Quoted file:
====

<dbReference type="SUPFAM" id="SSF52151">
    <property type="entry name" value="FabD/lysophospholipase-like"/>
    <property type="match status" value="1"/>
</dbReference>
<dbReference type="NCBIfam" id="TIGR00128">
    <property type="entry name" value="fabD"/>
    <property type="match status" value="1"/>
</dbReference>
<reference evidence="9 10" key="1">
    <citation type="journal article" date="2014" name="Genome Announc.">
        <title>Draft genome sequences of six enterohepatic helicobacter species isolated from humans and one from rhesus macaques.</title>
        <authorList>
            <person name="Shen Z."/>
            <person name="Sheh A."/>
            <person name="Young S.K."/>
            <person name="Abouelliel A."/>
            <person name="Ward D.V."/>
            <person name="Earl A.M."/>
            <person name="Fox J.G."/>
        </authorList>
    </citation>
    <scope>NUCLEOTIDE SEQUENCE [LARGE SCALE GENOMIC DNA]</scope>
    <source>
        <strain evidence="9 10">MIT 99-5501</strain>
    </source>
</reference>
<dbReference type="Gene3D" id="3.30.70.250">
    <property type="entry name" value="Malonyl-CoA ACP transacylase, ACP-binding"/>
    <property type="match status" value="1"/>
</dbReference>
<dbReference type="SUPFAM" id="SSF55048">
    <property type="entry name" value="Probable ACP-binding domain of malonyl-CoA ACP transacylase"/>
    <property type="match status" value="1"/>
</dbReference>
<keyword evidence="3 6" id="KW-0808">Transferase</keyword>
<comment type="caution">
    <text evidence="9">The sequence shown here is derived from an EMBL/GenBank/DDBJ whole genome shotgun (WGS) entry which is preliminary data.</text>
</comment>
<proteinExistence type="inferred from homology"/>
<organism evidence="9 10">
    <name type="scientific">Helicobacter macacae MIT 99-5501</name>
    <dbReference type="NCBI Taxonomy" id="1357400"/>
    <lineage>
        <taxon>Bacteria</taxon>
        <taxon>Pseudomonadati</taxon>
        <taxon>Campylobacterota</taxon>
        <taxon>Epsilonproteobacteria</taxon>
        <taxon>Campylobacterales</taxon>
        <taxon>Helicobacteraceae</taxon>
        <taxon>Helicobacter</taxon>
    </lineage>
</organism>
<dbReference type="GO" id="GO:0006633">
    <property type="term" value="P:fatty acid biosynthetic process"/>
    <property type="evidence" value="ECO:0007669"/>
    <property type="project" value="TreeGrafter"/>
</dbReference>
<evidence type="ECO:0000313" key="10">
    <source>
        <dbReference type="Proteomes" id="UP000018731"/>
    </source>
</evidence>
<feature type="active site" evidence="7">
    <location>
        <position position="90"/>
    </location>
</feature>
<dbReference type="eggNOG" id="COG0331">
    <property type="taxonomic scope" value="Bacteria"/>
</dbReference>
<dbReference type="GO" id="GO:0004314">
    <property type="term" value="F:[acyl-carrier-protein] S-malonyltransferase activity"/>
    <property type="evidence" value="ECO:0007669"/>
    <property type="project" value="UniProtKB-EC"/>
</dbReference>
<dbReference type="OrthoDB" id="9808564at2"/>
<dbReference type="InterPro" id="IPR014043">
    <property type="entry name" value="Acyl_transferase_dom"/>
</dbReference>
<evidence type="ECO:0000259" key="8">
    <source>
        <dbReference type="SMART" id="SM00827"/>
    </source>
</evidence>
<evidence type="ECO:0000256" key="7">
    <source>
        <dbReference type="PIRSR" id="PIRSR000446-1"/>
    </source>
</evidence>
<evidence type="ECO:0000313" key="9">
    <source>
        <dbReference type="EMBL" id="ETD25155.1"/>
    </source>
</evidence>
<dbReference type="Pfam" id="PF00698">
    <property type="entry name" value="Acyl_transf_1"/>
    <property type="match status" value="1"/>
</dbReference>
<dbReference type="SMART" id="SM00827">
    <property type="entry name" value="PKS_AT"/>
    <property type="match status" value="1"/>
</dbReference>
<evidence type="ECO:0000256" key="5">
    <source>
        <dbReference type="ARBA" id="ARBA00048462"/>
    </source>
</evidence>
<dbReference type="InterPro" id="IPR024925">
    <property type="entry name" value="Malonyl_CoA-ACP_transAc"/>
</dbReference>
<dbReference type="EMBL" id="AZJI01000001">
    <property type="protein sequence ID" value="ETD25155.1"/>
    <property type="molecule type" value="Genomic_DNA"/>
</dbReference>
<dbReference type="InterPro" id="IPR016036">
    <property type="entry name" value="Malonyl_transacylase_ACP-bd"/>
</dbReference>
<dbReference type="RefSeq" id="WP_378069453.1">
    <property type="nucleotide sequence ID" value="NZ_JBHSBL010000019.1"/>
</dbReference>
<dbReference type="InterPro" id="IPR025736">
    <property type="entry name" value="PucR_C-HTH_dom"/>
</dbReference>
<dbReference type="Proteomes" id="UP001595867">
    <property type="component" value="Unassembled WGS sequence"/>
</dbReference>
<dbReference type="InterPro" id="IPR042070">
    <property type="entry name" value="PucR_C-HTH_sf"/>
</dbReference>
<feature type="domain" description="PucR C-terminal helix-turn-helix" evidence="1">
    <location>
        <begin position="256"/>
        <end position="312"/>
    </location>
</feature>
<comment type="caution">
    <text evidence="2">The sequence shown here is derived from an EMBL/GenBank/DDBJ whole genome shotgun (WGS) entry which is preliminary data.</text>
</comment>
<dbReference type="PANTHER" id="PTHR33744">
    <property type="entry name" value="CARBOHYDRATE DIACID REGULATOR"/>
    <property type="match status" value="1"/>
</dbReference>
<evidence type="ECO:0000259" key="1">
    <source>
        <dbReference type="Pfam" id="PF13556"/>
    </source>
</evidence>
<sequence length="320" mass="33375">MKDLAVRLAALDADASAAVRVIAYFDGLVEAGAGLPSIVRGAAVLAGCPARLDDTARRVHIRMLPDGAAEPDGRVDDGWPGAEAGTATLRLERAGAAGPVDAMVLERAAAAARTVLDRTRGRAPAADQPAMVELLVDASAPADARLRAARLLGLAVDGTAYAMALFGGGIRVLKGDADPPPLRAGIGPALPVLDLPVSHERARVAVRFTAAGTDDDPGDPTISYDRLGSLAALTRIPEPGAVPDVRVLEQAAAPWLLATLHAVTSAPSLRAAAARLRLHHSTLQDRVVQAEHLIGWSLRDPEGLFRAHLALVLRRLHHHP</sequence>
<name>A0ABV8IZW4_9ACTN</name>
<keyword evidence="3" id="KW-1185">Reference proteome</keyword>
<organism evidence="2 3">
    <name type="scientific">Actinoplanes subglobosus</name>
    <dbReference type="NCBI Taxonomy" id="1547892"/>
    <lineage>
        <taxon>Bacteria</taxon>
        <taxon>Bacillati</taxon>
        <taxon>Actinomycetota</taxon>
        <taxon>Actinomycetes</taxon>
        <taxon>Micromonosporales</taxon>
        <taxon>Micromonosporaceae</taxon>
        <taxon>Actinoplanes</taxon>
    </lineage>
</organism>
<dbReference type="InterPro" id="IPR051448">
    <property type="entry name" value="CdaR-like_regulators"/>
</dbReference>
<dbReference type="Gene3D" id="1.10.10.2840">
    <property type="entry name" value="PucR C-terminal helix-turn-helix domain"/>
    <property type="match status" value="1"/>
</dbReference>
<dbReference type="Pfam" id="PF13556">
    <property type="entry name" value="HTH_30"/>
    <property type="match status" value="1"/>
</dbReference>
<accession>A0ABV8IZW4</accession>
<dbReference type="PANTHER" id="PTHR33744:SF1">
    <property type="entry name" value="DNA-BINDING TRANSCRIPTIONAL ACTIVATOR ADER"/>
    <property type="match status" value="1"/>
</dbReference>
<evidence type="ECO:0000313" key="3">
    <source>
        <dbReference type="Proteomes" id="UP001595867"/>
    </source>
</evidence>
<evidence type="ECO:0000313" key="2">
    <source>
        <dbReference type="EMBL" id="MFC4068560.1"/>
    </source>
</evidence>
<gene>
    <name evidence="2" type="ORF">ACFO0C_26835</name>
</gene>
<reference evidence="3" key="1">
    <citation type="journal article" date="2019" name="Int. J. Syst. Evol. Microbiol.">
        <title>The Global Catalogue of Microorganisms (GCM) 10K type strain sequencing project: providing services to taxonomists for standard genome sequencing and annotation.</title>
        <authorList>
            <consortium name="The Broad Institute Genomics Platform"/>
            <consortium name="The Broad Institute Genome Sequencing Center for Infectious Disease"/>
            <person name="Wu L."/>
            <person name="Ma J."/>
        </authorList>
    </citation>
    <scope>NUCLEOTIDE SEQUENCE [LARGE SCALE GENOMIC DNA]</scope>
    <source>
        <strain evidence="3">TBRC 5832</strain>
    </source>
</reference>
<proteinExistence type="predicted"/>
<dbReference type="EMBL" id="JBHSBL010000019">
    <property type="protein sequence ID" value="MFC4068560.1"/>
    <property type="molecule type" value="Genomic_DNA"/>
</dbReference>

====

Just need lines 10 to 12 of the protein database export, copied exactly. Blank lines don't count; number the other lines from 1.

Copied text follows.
    <citation type="journal article" date="2014" name="Genome Announc.">
        <title>Draft genome sequences of six enterohepatic helicobacter species isolated from humans and one from rhesus macaques.</title>
        <authorList>